Mueller Water Products is shocked and deeply saddened by the horrific tragedy that occurred today at our Henry Pratt facility in Aurora, Illinois. Our hearts are with the victims and their loved ones, the first responders, the Aurora community and the entire Mueller family during this extremely difficult time. Our entire focus is on the health and wellbeing of our colleagues, and we are committed to providing any and all support to them and their families. We continue to work closely with law enforcement, with whom we share our deepest gratitude for their support. We will provide updates as we learn more.
The sound of gunfire and police sires had neighbors too scared to go outside of their homes for most of the afternoon.
"It sounded like a machine gun," said a neighbor named Maria.
Residents were told to stay away from the active scene.
"Me and my husband were coming back from the store and I saw the first squad car pull up and then there were hundreds just going through my street. And I told my husband, I said, we have to go on lockdown," said Margie, neighbor.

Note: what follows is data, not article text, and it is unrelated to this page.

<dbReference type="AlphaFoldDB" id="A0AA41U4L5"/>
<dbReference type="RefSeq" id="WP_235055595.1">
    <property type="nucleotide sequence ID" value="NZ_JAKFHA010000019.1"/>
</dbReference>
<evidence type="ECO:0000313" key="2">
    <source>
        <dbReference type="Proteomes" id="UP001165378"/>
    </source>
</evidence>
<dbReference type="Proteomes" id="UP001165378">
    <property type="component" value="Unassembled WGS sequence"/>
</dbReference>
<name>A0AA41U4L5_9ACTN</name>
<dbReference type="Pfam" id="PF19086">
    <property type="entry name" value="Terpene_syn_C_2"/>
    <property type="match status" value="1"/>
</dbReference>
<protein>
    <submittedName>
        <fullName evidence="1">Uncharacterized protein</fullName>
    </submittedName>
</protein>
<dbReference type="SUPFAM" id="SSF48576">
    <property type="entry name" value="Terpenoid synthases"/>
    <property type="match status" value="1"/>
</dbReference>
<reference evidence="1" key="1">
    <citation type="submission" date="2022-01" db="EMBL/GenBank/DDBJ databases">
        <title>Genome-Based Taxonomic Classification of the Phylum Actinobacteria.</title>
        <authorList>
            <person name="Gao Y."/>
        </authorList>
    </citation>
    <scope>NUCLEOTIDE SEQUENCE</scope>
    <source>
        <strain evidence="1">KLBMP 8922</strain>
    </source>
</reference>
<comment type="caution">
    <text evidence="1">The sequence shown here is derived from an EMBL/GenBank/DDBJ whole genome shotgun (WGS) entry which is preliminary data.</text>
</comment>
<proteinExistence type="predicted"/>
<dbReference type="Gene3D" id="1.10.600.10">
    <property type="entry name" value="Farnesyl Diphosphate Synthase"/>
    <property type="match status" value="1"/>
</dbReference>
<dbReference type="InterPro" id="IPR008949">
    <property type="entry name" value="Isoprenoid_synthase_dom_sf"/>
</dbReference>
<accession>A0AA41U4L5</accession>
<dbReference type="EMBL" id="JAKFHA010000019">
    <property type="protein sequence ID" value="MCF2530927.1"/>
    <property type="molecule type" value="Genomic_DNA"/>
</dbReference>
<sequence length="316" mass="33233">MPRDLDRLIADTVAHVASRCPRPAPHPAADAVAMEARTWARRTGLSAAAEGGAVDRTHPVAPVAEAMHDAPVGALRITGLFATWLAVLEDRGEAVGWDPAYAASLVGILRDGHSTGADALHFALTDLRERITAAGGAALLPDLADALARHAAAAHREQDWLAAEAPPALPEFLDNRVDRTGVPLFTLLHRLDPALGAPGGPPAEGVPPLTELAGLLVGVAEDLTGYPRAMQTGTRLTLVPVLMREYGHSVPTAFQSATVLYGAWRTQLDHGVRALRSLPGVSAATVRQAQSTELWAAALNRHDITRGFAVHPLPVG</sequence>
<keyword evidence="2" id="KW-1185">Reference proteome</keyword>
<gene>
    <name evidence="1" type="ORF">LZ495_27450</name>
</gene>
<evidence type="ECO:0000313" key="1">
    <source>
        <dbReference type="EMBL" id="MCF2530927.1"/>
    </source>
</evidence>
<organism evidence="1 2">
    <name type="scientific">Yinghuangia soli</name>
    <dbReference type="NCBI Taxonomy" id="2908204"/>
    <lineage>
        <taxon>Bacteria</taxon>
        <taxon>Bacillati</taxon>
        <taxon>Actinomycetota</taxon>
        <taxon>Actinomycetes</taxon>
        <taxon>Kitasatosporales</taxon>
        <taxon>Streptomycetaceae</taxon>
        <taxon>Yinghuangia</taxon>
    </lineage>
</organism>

West Aurora Schools were on soft lockdown for several hours. The lockdown was lifted at about 3:30 p.m. and students were dismissed. Parents tried to locate their children at different dismissal points.
Brianna, who attends West Aurora High School, worried for her safety.
"They didn't tell us anything," she said. "They just said that it was not a drill and that we couldn't leave."
The community is thankful for the first responders and heartbroken over the loss of the innocent victims.
"I've never seen this before," Margie said.
Probst said he and a coworker escaped through the back door. Probst said a nearby resident allowed Probst and his coworker to shelter in his home.
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Senator Dick Durbin tweeted Friday afternoon to express his gratitude for law enforcement officers who helped bring the shooter into custody.
Press Secretary Sarah Sanders said President Donald Trump has been briefed on the shooting.
The Illinois Fraternal Order of Police said in a statement released Friday:
"Every police officer dreads days like this one, yet these four courageous Aurora officers and their colleagues did not hesitate to literally put their lives on the line today to stop further bloodshed. These four heroes willingly ran into harm's way to protect their fellow citizens and very nearly paid the ultimate price. We Illinoisans should be humbly grateful for their sacrifice, and we ask that you join us in praying that the injured civilians and police officers make a full and speedy recovery."